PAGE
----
Mixing Instructions For Injectable Medications

June 30, 2008

Mixing instructions for hCG

You will be given specific instruction as to when you are to take this medication. The evening that you are to take the hCG, you will not take your Gonal-F, Follistim, Bravelle, Menopur, or Lupron, unless instructed otherwise. Your dosage is 10,000 units of hCG. The proper timing of this medication is critical!

Do not give hCG earlier than you are instructed to!
hCG comes in a glass vial with a rubber stopper. The package contains a vial of diluent with 10cc’s of water and a vial of powder which contains hCG. You will only need 2cc of the water to mix the hCG. Do not use the whole vial of water or you will have to get multiple IM injections to receive the correct dose!!!

Remember to use only 2cc of the diluent!!

Please follow these steps to mix and inject hCG:

1. Clear a clean work area on your counter or table to mix your medication.
2. Wash your hands.
3. Open the box and remove both vials (medication vial and water vial) from the box.
4. Check carefully the NAME, DOSAGE, and EXPIRATION DATE of all the vials.
5. Use the thumb to lift the plastic lid or thumbnail to lift the tab off of the vials, wipe the rubber stopper with an alcohol swab or cotton ball soaked with alcohol. Do not remove the metal ring that holds the stopper in place.
6. Remove a 3cc syringe with a 22G 1½ inch needle attached from the package. Tighten the needle onto the barrel with a twisting motion.
7. Pull back on the plunger to the 2cc mark to draw air into the syringe. Then insert the needle through the rubber stopper of the vial of the diluent (sterile water). Push the air into the vial, turn the vial upside down and keeping the needle below the fluid level, withdraw 2cc of water into the syringe. Pull the needle out.
8. Inject 2cc of diluent into the vial of hCG (powder). Swirl or tilt (DO NOT SHAKE) the vial until the medication is mixed. It takes 2-4 minutes to completely dissolve. The mixture is completely clear when ready to use. Draw all of the mixture into the syringe, flick the syringe with your finger to force air to the surface of the mixture and slowly expel the air out of the syringe. Remember to invert (turn the vial upside down) and keep the tip of the needle in the medication to draw it into the syringe.
9. Give the entire injection INTRAMUSCULARLY at the exact time you are instructed to do so.

*If the uncovered needle touches any surface other than the inside of the medications vial prior to injection, it is contaminated. Twist off the needle and replace with a sterile needle. Use all needles and syringes for one injection only, then promptly discard carefully into a container.

Mixing/Injection Instruction for Stimulation Medication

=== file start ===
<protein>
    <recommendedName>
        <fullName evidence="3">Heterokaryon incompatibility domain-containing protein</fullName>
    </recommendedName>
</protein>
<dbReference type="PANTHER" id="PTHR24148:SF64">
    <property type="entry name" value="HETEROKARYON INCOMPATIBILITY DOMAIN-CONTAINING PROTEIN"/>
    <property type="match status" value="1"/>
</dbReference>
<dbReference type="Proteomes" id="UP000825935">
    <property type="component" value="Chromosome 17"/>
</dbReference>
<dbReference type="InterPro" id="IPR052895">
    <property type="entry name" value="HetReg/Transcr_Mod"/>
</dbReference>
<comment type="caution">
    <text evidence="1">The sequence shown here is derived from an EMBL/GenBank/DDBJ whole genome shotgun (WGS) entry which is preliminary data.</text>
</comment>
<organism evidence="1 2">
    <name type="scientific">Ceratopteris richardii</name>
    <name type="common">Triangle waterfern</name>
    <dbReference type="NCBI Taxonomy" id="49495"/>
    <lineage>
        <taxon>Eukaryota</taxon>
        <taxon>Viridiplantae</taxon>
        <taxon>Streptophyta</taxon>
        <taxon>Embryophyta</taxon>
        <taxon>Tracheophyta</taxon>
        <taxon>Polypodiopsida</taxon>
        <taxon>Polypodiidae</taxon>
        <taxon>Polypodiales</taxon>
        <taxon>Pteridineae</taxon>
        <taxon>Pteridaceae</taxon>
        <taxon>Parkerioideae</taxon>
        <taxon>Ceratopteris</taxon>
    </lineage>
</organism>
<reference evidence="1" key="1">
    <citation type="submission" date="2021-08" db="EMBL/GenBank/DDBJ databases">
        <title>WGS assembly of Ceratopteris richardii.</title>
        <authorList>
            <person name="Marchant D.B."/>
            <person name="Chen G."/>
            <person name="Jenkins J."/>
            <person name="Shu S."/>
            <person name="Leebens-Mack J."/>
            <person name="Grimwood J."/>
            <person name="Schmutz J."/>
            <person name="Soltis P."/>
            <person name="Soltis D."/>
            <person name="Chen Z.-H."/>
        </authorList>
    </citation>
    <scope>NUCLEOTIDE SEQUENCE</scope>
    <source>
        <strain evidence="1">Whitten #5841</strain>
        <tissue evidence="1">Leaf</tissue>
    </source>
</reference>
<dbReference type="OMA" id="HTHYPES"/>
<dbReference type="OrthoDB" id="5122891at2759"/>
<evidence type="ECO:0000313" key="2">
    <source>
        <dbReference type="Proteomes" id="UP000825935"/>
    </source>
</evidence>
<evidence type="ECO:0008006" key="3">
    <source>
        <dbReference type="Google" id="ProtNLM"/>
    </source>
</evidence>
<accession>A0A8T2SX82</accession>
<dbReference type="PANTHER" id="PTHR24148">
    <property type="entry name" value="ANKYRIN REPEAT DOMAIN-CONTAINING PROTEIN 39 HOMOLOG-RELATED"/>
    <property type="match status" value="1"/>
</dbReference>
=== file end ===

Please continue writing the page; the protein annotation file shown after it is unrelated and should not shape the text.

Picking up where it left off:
Please follow these instructions for mixing and injecting your medication:

1. Clear a work area on your table or counter top and wash your hands.|
2. Take out the number of vials of medication you have been instructed to use (i.e. Bravelle 2 powders, Menopur 1 powder) and 1 vial of the diluent (water). Put aside the remaining vials so there will be no confusion as to how many vials were drawn up.|
3. Check carefully for NAME and EXPIRATION DATE of each vial.
4. To open the vial, use your thumb to lift the plastic lid on top of the vial. Wipe the rubber stopper with an alcohol swab or a cotton ball soaked in alcohol. Do not remove the rubber stopper or the metal ring that holds the stopper in place.
5. Open the needle package (3cc syringe with 22G 11/2” needle). Remember to tighten the needle onto the barrel of the syringe by turning clockwise.
6. Insert the needle through the rubber stopper of the vial, turn upside down and draw up 1cc of the diluent making sure the tip of the needle is in the fluid. Flick the syringe with a finger to force the air to the surface of the fluid within the syringe, then push the plunger up to expel the air from the syringe making sure you still have 1cc of fluid to mix with. Mix the diluent with the 1st vial containing the powder (it dissolves instantly) and draw up all of the medication mixture (1cc). If additional medication is required, add the same medication mixture in the syringe to the 2nd vial of medication and withdraw the entire 1cc. Continue this process until the prescribed number vials has been mixed. Draw up all of the mixture (1cc) and expel the air, cover the needle, and change needle to a 27G ½ inch needle for a subcutaneous injection of Gonal-F, Follistim, Bravelle, Menopur, or Repronex. At the end of this process you may have a LITTLE less than 1cc for injection but not more than 1 small line less. If you only have ½ cc of fluid in the syringe you have not removed all of the medication from the vials and are not getting the correct dose. Go back to the vials and remove the remaining fluid until you have close to 1cc.
7. Locate injection site and cleanse the skin with an alcohol swab or cotton ball soaked in alcohol. (see: giving subcutaneous injection)